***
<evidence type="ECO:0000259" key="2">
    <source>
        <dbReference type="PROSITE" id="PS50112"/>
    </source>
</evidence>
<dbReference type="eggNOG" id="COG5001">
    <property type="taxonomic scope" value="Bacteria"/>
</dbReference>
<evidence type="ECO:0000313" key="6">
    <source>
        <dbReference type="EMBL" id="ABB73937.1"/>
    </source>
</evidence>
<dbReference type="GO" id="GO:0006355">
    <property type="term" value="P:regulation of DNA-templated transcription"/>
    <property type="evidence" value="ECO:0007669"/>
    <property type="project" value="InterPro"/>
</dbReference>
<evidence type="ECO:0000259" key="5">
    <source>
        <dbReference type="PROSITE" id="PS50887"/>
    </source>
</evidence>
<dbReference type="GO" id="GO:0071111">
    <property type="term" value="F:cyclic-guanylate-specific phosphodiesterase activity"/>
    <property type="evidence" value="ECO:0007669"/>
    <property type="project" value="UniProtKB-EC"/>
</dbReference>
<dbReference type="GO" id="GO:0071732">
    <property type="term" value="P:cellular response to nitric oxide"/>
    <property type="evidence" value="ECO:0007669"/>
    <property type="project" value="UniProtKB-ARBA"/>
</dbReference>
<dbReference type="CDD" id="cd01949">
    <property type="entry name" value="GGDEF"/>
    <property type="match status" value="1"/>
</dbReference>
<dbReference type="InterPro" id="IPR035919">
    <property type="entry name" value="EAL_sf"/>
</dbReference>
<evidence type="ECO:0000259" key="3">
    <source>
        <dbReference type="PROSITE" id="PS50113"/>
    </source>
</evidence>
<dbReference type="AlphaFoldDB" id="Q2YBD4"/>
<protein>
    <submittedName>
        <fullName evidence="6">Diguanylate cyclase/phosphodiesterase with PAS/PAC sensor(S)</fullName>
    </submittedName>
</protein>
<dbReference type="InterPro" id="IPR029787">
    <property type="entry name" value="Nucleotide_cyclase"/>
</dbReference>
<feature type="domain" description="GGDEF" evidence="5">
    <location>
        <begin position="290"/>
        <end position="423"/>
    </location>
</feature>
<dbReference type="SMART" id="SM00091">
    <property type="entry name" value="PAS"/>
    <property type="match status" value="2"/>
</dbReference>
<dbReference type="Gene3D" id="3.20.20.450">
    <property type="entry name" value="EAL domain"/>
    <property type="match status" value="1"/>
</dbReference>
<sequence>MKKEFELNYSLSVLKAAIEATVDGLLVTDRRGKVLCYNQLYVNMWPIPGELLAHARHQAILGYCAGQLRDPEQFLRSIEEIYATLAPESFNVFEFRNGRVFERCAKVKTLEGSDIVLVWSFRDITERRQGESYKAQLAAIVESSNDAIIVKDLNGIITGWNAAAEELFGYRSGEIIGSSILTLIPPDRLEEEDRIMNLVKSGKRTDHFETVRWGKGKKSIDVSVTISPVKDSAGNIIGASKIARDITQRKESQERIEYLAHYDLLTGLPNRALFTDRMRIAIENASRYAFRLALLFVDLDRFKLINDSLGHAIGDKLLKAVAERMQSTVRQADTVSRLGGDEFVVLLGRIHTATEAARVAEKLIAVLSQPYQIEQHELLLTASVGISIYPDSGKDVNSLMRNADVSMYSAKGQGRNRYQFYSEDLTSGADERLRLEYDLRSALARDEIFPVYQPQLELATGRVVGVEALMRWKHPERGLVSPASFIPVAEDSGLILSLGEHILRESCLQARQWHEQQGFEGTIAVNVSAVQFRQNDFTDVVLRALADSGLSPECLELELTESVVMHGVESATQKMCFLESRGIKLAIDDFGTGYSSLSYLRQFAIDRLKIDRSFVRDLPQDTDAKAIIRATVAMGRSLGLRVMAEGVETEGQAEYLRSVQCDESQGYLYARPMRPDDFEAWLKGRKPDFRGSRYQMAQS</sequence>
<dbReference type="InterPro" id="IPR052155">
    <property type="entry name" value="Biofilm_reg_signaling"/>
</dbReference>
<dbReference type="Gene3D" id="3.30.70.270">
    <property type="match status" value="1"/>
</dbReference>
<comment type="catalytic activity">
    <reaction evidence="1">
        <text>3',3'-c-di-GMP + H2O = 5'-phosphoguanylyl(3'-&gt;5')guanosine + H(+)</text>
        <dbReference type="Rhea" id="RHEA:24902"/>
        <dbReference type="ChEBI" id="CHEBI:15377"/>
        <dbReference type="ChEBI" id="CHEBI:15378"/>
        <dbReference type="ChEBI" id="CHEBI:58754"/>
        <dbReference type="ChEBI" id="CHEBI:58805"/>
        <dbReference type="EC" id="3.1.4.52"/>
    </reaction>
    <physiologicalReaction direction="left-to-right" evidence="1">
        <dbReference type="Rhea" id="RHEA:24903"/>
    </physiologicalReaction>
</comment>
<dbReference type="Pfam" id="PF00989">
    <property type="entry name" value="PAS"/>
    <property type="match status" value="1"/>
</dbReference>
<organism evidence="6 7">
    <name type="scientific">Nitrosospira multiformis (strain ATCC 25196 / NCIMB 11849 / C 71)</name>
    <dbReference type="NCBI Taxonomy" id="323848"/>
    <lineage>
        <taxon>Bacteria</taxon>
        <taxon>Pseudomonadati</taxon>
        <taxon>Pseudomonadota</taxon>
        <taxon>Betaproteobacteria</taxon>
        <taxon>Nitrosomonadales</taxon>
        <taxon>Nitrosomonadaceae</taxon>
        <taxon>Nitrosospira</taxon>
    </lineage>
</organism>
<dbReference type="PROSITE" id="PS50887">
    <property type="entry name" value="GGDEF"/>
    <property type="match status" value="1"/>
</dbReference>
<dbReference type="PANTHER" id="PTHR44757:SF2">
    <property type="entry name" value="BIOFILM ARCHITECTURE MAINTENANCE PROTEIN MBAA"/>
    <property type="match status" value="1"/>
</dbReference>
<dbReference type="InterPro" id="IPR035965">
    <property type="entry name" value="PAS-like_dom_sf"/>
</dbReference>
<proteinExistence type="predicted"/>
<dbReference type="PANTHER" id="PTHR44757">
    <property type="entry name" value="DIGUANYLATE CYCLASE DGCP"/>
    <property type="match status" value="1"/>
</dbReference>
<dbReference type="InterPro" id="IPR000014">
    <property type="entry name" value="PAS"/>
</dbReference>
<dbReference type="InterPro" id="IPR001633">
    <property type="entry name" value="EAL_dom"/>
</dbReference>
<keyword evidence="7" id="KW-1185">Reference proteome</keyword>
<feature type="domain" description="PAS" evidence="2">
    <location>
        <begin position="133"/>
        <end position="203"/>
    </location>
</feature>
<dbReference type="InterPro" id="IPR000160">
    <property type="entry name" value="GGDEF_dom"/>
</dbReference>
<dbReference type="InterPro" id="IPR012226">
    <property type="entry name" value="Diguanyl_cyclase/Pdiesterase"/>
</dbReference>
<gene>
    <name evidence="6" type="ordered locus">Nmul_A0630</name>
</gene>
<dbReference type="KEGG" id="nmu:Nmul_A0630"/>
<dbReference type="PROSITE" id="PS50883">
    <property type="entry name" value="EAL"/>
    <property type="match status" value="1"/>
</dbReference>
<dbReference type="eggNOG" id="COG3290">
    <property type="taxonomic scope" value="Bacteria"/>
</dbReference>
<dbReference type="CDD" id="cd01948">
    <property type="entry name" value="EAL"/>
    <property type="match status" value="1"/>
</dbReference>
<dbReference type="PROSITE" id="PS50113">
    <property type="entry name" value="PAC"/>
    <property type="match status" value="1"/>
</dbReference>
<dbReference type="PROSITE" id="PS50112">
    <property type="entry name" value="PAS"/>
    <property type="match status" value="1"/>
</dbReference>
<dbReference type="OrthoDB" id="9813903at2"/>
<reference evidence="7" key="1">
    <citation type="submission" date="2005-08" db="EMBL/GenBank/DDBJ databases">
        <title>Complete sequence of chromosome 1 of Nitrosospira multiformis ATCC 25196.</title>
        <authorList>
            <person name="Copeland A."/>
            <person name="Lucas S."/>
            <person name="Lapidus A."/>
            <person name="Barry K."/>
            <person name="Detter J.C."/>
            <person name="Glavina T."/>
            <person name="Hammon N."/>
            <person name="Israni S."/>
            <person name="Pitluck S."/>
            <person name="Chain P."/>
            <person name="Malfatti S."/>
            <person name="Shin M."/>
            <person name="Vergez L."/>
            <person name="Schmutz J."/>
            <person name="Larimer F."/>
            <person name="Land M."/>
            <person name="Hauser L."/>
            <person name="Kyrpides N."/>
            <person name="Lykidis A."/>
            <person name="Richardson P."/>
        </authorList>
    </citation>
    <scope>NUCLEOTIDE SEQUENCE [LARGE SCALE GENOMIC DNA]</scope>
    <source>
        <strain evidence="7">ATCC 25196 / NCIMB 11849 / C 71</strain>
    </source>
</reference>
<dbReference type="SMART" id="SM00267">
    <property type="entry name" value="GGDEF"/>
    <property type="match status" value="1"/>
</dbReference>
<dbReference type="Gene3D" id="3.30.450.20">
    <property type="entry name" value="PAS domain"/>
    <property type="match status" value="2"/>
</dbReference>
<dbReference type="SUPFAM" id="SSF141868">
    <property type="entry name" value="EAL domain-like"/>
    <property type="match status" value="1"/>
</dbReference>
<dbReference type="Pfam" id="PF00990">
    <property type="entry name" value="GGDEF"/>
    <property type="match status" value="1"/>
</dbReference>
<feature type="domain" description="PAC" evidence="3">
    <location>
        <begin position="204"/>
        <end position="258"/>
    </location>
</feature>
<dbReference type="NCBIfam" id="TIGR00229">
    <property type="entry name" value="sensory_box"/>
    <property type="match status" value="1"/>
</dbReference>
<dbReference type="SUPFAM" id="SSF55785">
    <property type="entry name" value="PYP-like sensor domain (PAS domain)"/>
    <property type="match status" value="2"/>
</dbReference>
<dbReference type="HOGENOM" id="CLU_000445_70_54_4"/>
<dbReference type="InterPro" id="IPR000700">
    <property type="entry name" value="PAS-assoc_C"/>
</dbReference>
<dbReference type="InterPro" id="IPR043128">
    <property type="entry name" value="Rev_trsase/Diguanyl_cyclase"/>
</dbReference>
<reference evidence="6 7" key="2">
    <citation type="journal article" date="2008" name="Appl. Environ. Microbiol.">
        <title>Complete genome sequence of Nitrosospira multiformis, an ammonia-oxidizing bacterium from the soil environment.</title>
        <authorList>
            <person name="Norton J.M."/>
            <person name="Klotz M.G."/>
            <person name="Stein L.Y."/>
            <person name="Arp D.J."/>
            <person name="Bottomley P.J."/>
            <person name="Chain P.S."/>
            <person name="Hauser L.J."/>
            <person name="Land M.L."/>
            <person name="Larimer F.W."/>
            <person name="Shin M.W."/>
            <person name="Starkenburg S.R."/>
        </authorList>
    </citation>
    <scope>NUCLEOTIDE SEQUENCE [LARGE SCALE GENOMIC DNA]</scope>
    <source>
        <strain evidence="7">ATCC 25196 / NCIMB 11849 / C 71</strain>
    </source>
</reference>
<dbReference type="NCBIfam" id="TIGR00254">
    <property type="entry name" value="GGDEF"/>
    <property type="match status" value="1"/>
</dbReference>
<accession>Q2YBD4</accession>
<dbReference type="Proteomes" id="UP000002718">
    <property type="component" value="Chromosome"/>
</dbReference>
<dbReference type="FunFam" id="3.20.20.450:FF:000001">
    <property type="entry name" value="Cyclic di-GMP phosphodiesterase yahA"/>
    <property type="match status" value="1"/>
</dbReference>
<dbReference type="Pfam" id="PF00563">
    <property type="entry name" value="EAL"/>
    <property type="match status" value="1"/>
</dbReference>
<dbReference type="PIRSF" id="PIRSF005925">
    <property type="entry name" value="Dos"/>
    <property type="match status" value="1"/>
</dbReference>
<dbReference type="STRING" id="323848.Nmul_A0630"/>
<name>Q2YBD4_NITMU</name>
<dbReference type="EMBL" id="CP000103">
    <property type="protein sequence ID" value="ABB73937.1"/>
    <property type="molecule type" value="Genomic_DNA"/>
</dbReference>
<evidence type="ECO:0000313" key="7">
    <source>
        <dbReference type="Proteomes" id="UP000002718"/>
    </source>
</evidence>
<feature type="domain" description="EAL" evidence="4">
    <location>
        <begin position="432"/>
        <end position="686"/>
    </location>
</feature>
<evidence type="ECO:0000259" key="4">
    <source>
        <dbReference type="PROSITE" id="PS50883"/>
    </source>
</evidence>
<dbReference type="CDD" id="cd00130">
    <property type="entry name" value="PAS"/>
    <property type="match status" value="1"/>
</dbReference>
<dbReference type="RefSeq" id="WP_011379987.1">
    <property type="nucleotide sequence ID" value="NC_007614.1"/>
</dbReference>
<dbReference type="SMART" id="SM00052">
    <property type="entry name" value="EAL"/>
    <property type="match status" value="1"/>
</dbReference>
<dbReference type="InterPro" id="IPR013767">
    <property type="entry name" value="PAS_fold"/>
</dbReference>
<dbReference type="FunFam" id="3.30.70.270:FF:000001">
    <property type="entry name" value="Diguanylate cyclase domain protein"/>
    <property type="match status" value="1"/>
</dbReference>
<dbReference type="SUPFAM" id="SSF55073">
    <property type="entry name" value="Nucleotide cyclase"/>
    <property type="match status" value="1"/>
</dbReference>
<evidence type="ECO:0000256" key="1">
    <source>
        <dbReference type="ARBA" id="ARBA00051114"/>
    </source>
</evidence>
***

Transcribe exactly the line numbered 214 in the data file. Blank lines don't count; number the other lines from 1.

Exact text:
    <location>